Discovering innovations that matter since 2002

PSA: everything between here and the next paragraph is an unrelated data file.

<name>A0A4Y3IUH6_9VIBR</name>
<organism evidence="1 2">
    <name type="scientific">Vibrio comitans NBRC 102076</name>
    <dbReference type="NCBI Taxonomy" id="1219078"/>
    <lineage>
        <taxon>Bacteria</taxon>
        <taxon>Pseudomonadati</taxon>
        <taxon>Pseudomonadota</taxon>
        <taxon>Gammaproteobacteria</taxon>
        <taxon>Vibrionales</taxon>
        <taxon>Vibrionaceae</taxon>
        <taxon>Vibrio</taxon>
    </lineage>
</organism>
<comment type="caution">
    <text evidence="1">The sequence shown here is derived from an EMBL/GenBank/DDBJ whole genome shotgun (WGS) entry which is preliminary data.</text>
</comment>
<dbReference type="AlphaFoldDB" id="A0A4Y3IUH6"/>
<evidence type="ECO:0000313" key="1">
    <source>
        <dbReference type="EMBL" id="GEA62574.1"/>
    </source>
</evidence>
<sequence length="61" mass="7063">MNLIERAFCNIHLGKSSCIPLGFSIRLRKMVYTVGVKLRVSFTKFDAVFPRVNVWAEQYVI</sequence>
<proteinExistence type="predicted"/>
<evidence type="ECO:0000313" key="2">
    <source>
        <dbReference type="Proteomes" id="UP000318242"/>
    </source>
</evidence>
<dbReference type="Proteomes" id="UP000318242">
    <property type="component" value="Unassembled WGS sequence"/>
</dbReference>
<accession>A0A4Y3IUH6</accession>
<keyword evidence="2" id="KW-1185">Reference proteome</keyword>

If ever there was a time of year made for free love, it’s the holiday season. Apparently the same thought recently occurred to Manila cafe chain Delifrance, because this year it has launched a citywide Secret Santa campaign through which Filipinos can send each other special holiday treats–for free. Two delectable Delifrance treats have been available for the giving this season: Almond Star Cookies, which were available from Nov. 10 through 23, and now Chocolate Chip Almond Biscotti, which will run through Dec. 7. To send treats, Filipinos need only enter friends’ names and email addresses. Each friend is then sent an email with a special coupon that’s redeemable at participating Delifrance cafes throughout metro Manila. There is no limit on the number of friends each user can treat in this way. Free love is always a fairly sure way to win consumer goodwill, but when you give it away without limits during the holidays–and in tough economic times? Hard to imagine that could be outdone by anyone other than Kris Kringle himself! How could your brand create some free holiday cheer…? Contact: Delifrance at 642-0021 Spotted by: Bong via Matthew Cua Customization isn’t just for grown-ups: Build-A-Bear Workshops and Ridemakerz show that that kids are keen on this trend, too. Capitalizing on this, Muppets and FAO Schwartz have teamed up to build the Muppet Whatnot Workshop. For those not familiar with Muppet vocabulary, a Whatnot is a generic extra used in Muppet productions. And the workshop gives customers the chance to design their very own classic hand-rod puppet to their own specification, taking their pick of body style and colour, eyes, nose, hair and outfit. As of late October 2008, customers can drop in at FAO Schwartz’s New York store and design their Muppet of choice using a design kit. Staff assistance is on offer, along with video tutorials delivered by famous muppet characters, displayed on screens around the workshop. Customers watch their Whatnot being constructed, which takes about 20 minutes, before taking it home along with the design kit as a souvenir. Designing and ordering can also be done through FAO’s website. Pricing is USD 110 from the FAO store or USD 90 if designed and ordered online. For USD 130 there’s also the option of the Whatnot gift service, a mail order system that ships a design kit to the recipient and covers manufacturing costs. Gift customers currently have to collect their design from the New York store, although from February 2009 they can submit orders online. The Muppet Whatnot Workshop is a great example of one way that manufacturers can revive interest in age-old products and brands. The engaging user experience that comes from involvement in design still has huge potential for a range of businesses and industries. Spotted by: Miriam Brafman As college students now have their own PA and concierge service, along with expectant parents and the rest of us, it’s no surprise to see another niche being targeted: mothers. Launched by UK based Consider It Done, Mummy PA offers an extra pair of hands for desperate moms, as well as the occasional dad. Offering help with tasks such as buying Christmas presents, ordering flowers or organizing travel plans, Mummy PA works remotely to stay out of clients’ hair and give them as much free time as possible. Working mothers are on the team, equipping staff with insight into clients’ needs and challenges. Two pricing plans are on offer: the ‘Lifeline Subscription’, providing eight hours of service per month for GBP 295 and extra hours available for GBP 35 each. The second is the ‘Now and Again’ package, offering eight hours of service for GBP 325, which can be used as and when the customer needs it. Both plans incur a one off joining fee of GBP 125. With more and more parents unwilling or unable to give up their careers to look after their children, Mummy PA has tapped into an exciting niche. It’s currently only available in the UK, so where will the concept spring up next? And which family-focussed brands might turn it into a brand butlers initiative? Spotted by: Tamara Shand Lucky Voice on Soho’s Poland Street in London is already well-known for its private karaoke party rooms, which have proved so popular that the venue has expanded to include three additional locations. Now the chain has expanded even further–right into consumers’ living rooms–with a branded karaoke party-planning website and equipment. Lucky Voice Home, which just launched into beta earlier this month, offers more than 6,300 songs that can be streamed into consumers’ living rooms for club-quality karaoke fun. Users can create their own, personal playlists by searching Lucky Voice’s catalogue or by browsing the lists of their friends. They can also organize private karaoke parties using the site, with features for jointly planning the playlist, sending out invitations and even sharing photos afterwards. For those in need of karaoke equipment, Lucky Voice also offers a Party Box including mic mixer with echo effect and space for two mics, a fluorescent pink microphone and the cables needed to connect it all up via a computer headphone jack and amplified speakers. For a limited time, access to the Lucky Voice Home catalogue is free, but ultimately there will be a monthly charge for access to the complete list; more than 1,000 songs, however, will always be free, the company says. The Party Box, priced at GBP 35, includes a month’s subscription to the full Lucky Voice catalogue. If there’s anything better than an evening of karaoke in a private bar, it just may be an evening of karaoke with comparable quality–and even the same brand–in one’s own home. What insperiences can your brand deliver….? Spotted by: Marko Balabanovic For many urban dwellers, deciding what to have for dinner means deciding which restaurant to visit–a task that’s not easy when you live in a place like New York City, with countless eateries to choose from. Eatbite/NYC is a new site that lets users browse through photos of individual dishes at local restaurants to let their craving of the moment dictate where they eat. Eatbite currently features a collection of more than 200 photos of mouth-watering dishes that are served up at restaurants throughout New York City. Users can browse those photos sequentially for inspiration, or they can search by location, price range, landmark (near Columbia University, for example) or food type (Chinese, sushi or pizza, etc.). When they click on a photo of a dish that attracts their attention, the site tells them where to get it along with the price range to expect. Photos are tagged by key descriptors, and users can add comments to photos of any dish. They can also upload photos of their own and link them with restaurants from Eatbite’s list. In offering an alternative way to search information that is already widely available, ad-supported Eatbite is in many ways much like Dishola, which we covered earlier this year, but with less of a focus on reviews and more of a focus on photo-based inspiration. It also shares something in common with SeeYourHotel, which offers a slightly different twist on hotel search by focusing narrowly on location. Either way, Eatbite gives people a new way to search and restaurants another way to be discovered. Similar opportunities? On a general level, invite the crowds to contribute content of some kind, focus on a specific search criterion, and keep your costs low by using services like Amazon’s S3 for flexible hosting and Google’s AdSense for easy ad income. Now that’s a recipe worth sharing! πŸ˜‰ Spotted by: Mina Zakhary Unreliable electricity and spotty internet access are a fact of life in many parts of the developing world–and part of the reason the digital divide still persists today. A new, solar-powered innovation from Florida-based GNUveau Networks, however, is bringing computers and the internet to places that have no connectivity, no phone service and no electricity. Functioning as a sort of “ISP in a box,” SolarNetOne is a terminal network system that uses photovoltaic solar electrical systems and a variety of open source technologies to make internet access a reality in the remotest areas. Included in the system are a small-footprint server and five terminals (expandable to as many as 48) that come loaded with web browsing, email, office, multimedia, software development and web development capabilities, with more than 15,000 other applications–including VoIP–to choose from as well. SolarNetOne’s terminals operate as thin clients–meaning that the majority of the workload is handled by the server–and the system’s Ethernet hub provides both network connection and electrical power to the terminals and their LCD monitors over a single wire. A power subsystem including an array of photovoltaic solar panels, an advanced charge controller and ample battery storage, meanwhile, provides for all of the electrical needs associated with 24/7 server operation and 8 hours per day of terminal access. Wifi coverage spans a 2-mile radius, with no fuel costs, no polluting emissions and a long lifespan of up to 20 years with proper maintenance. The entire system, in fact, operates on about the same amount of power as a 100-watt light bulb, GNUveau says. The technology has already been installed at Katsina State University in Nigeria, and a video explanation is available here. Helping to bridge the digital divide is undeniably a worthy effort, particularly when it’s done in an ecologically responsible way. The SolarNetOne project is open to collaborators; one to sponsor, assist with, or otherwise get involved in? (Related: Open source software for low bandwidth consumersSolar-powered cellphone kiosks for Ugandan women.) Spotted by: Kevin Rombe It’s a well-known fact that dogs can be conversation starters that help break the ice with people their owners meet. Taking the notion a step further, a new collar tag from Boston-based SNIF Labs lets pet owners forge new connections with fellow dog-walkers, both online and off. Available in a range of colours and patterns, the SNIF Tag is a small RFID device that attaches to a dog’s collar and records his or her daily movements and social encounters. On the social side, each SNIF Tag emits a unique signal that is sensed by the SNIF Tags worn by other dogs. When Fido meets such tag-bearing playmates during a jaunt to the park, his collar stores that information and later uploads it automatically into the accompanying base station, which stays plugged into the owner’s PC at home. The dog’s owner can then log in to view the profiles of the owners of those other dogs and decide if they want to connect online as well. In addition to monitoring social interactions, the SNIF Tag also uses an accelerometer and motion-analysis software to record a pet’s activity. Owners can monitor the dog’s movements in real time while he’s home but they’re at work, for example; alternatively, when Fido is out with the walker, information on his activities will be automatically uploaded when he returns. Activity levels can be reviewed by the hour, day or month, and owners can compare them with those of the other SNIF Tag-wearing dogs in the neighbourhood. The SNIF Tag Starter Kit is priced at USD 299, which includes one year of web services; thereafter, premium features on the SNIF Tag website are USD 89 per year. Where is the line that separates the online and offline worlds? Answer: It’s disappearing. More on that in trendwatching.com’s OFF=ON briefing. Go fetch–and be inspired! πŸ˜‰ (Related: Connecting online & off with RFID for the massesDating cards fuse physical & virtual connectionsT-shirts that talk code.) Spotted by: Computerworld.com via Roberta Steinberg Consumers have already shown that they’re interested in designing their own dresses, T-shirts and duvets–to name just a few–so it’s not surprising to see the trend spread from finished goods to the raw materials that underlie them. Last month we featured Finnish Bon Bon Kakku and its contest-based crowdsourcing approach to fabric design, and recently one of our spotters alerted us to another design-your-own fabric opportunity in the United States. North Carolina-based Spoonflower lets users design and print their own fabrics for just USD 18 per yard with no minimum order; custom swatches cost USD 5. After a closed beta launch in May, the Spoonflower community now boasts more than 10,000 crafters around the world who upload their own designs and use fabric to make quilts, clothes, pillows, dolls, blankets, handbags, framed textile art and more. When Spoonflower comes out of beta, it plans to allow fabric designers to sell their fabrics on the site, it says. In the meantime, users are selling their creations on Etsy, as well as participating in Spoonflower’s Fabric-of-the-Week contest, the winners of which are chosen through community voting. Winning fabrics are offered for sale for exactly one week through Spoonflower’s own Etsy shop, and their designers are rewarded with five yards of free fabric. It’s not yet clear how Spoonflower’s marketplace feature will work, but allowing users to earn cash for their creations is critical, as we noted in our story about Bon Bon Kakku. If there’s anything Generation C(ontent) consumers love more than the ability to design it themselves, it’s the ability to be compensated for their output. Long live Generation C(ash)! πŸ˜‰ Spotted by: Emma Crameri Earlier this year we wrote about idiomag, the personalized digital magazine about music, and soon travellers at London’s Heathrow Airport will be able to create something similar–but in hardcover format–for use in-flight. Starting early next month, global banking giant HSBC is offering passengers at Heathrow’s Terminal 1 a chance to select magazine articles on topics they’re interested in and have them bound into a hardback form they can take on their flight, according to Marketing Week. Through a kiosk located beyond security at Terminal 1, travellers will be greeted with an HSBC-branded hardback magazine cover. They’ll then browse the diverse selection of loose-leaf articles arranged on backlit shelving, UTalkMarketing.com reported. Available articles will be sourced from coverage around the globe focusing on four general topic areas: home and abroad, commerce and politics, health and sport, and media and culture. Consumers will also be able to choose from among five writers, including celebrity chef Jamie Oliver, tennis legend BjΓΆrn Borg and Harrod’s trend forecaster on the future of shopping. Once they’ve made their selections, travelers will simply take their articles to HSBC’s binding bar to be neatly bound inside the hard cover. The two-week pilot effort, which is part of a campaign to promote the HSBC Premier Card, was developed by Cunning with JC Decaux Airport, Kinetic’s Aviator division and MindShare. By providing a bespoke, branded experience to Heathrow travellers from around the globe, the custom magazine project will underscore the upscale targeting of HSBC’s Premier Card, as well as highlighting the company’s global presence. If extended beyond the pilot phase, such an initiative could also be offered as a perk to Premier customers. Either way, it’s just one more piece of evidence that the world is becoming thoroughly personalized–let consumers have it their way, or they’ll have it somewhere else! πŸ˜‰ (Related: Personalized travel books blend search and curation.) Update: Photos of the Heathrow kiosk can be viewed here. Spotted by: Marketing Week via Peter Stevens We’ve written about billboards that whisper and billboards that even talk back, but not until recently had we heard of billboards that give out free love. Sure enough, though, the outdoor outfitters at Austrian Northland Professional recently kicked off a campaign through which billboards give away free merchandise. Beginning early this month, Northland has been affixing samples of its caps, gloves and scarves on roughly 50 billboards throughout the city of Graz. About 20 items are attached to each eye-catching billboard–for a total of about 1,000 in all–and the effort is repeated every other day. A video on the company’s site shows consumers going to considerable lengths to get the items down. The EUR 35,000 campaign will run through the end of November, Northland says. Besides free love, of course, Northland’s concept also gives the lucky passers-by who snag a free accessory the chance to try it out and tell everyone they know how it came to be theirs. Free love is always a winner all around, but when you add some tryvertising and status stories to the mix? That’s a combination few consumers will be able to resist. πŸ˜‰ Spotted by: Florian Mayrhofer